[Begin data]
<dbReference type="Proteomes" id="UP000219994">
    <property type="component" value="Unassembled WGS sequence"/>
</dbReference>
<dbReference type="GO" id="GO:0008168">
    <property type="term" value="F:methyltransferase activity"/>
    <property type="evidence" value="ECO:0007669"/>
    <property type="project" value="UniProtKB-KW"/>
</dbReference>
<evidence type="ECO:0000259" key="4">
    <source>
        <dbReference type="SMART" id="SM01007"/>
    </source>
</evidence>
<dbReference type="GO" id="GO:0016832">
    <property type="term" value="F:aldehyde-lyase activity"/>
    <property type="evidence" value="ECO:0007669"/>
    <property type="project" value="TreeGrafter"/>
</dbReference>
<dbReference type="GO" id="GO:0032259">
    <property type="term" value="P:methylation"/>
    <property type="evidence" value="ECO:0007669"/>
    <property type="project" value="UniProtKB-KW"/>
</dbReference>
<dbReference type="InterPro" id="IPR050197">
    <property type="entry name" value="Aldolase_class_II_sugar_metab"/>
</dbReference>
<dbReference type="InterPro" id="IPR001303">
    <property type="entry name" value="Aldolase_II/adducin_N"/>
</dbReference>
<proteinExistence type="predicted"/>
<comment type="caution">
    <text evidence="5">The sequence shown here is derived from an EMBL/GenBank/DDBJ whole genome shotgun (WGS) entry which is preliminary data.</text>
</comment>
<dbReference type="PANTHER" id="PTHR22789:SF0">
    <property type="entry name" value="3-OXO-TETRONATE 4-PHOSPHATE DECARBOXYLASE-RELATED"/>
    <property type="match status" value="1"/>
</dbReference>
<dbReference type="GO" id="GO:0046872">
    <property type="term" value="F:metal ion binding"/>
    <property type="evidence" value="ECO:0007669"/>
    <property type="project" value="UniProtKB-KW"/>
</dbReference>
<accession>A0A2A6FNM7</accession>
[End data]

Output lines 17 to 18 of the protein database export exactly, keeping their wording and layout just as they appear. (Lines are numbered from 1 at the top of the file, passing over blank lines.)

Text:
    <property type="project" value="TreeGrafter"/>
</dbReference>